Attila József’s “Winter Night”

On this frigid, bitingly cold Sunday (it’s currently -26°C in the Canadian capital) Hungarian poet Attila József’s piece “Winter Night” seems like something appropriate to share with our readers. Attila József (1905-1937) is one of Hungary’s iconic twentieth century poets and one of the few who built much of his oeuvre on exploring the human condition within the Hungarian industrial working-class. As far as I could tell, John Bátki’s translation is not available anywhere else online, so I’m taking the liberty of typing it up from a wonderful anthology, entitled Winter Night–Selected Poems of Attila József (Budapest: Corvina, 1997). As can be expected, the poem is about much more than just a reflection on snowflakes and winter cold…(C. Adam)


Winter Night

Be disciplined!

Summer’s flame
has blown out.
Above the broad charred lumps it covers
a fine light ash stirs and hovers.
A place of silence,
this air,
this fine crystal atmosphere
scraped only by a sharp twig or two.
A lovely people-lessness. Only a shred
of tinselly scrap–some ribbon or rag–
clings fiercely to a bush,
for all the smiles and hugs snagged
in this thornful world.

In the distance, knobbly old hills stand
ponderous, like tired hands,
shifting at times to guard
the sunset’s flame,
the steaming farmhouse,
The vale’s round silence, the breathing moss.

A farm worker heads home, weighed down,
each heavy limb earthbound.
The cracked hoe on his shoulder rambles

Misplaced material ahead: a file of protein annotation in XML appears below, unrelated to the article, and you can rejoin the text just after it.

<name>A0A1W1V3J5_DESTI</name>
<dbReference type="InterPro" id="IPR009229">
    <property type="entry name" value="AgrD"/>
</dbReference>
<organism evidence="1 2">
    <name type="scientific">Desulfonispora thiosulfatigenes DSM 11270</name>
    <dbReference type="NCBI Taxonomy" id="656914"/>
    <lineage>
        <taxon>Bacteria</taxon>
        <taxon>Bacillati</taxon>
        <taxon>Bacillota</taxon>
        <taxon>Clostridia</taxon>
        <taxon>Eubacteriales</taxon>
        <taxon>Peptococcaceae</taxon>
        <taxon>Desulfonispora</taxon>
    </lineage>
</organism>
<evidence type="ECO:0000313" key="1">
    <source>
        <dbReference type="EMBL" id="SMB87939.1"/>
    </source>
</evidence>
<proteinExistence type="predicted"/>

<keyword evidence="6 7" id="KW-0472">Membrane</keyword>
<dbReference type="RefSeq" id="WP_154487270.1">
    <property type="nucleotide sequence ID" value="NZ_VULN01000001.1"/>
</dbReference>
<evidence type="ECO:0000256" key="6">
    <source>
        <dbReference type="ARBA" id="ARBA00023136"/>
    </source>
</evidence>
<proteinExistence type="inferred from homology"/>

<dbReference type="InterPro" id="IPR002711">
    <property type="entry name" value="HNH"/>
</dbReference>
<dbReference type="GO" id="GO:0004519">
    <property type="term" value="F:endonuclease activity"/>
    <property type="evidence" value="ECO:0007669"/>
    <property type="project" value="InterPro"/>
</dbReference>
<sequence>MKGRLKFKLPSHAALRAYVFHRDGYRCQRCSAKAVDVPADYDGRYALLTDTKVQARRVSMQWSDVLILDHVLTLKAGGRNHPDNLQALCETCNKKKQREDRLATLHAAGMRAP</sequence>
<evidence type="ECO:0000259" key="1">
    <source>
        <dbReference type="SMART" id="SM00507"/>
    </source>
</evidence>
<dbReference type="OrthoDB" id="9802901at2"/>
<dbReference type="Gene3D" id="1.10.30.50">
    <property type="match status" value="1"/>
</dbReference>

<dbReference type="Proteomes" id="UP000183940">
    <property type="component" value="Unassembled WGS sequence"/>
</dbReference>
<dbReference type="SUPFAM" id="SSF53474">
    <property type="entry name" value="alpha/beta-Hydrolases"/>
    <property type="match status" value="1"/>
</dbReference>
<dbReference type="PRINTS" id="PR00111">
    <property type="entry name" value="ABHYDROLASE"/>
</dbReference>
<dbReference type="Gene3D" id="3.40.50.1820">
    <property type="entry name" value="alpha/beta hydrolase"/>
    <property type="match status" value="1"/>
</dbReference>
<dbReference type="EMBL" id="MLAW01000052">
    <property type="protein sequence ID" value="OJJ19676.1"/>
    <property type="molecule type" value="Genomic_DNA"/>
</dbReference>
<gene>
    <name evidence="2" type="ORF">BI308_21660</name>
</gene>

along, shaft and blade a bloody shambles.
As if returning home, leaving life itself,
his body and tools both prove
heavier with each move.

Night flies up scattering stars,
like smoke from a chimney belching sparks.

This blue and iron night comes floating
on the stately waves of bells tolling.
Feels like my heart’s stopped, forever still,
and what throbs, with bated breath,
is perhaps the land itself, not death.
As if the winter night, winter sky, winter ore
created a bell,
its clapper the hammered earth, the swaying core–
and my heart sounding its knell.

Clangor’s echo floats, heard by the mind.
Winter struck the anvil: iron to bind
the heavenly vault’s dangling gate,
that poured all that fruit, light, wheat, hay
while summer held sway.

Like thought itself, the winter night
is bright.

This muteness, this silvery dark
makes the moon the world’s padlock.

The raven flies, silence grows cool
across cold space. Bone, can you hear the silence?
Molecule clinks against molecule.

In what showcase shine lights
such as this winter night’s?

Frost sticks daggers in twiggy hands
and the wasteland’s
black sigh soughs–
drifting in fog, a flock of crows.

In this winter night a freight
train–itself a small winter night–streaks out onto the plain.
Its smoke ready to extinguish,
in an armspan infinitely,
the stars that revolve and languish.

On the frozen tops of boxcars
scurrying like a mouse, light flies,
the light of this winter night.

Above cities, up high
winter still steams up the sky.
But on the flashing track
blue frost brings racing back
the light of this jaundiced night.

In city workshops is where it’s made,
mass-produced pain’s cold steel blade,
by the light of this frigid night.

On the outskirts of town,
in streetlight like wet straw flung down,
off to the side
on the corner, a shivering coatful of woes:
a man, hunkered down like a pile of dirt,
but winter still steps on his toes…

Where a rusty-leafed tree
leans out of the dark,
like an owner
his property,
I measure the winter night.

(Source: John Bátki, Winter Night–Selected Poems of Attila József, Budapest: Corvina 1997, pgs. 62-64).

Wintry Budapest - Streetcar No. 47. Photo: Karl Wood.

Wintry Budapest – Streetcar No. 47. Photo: Karl Wood.

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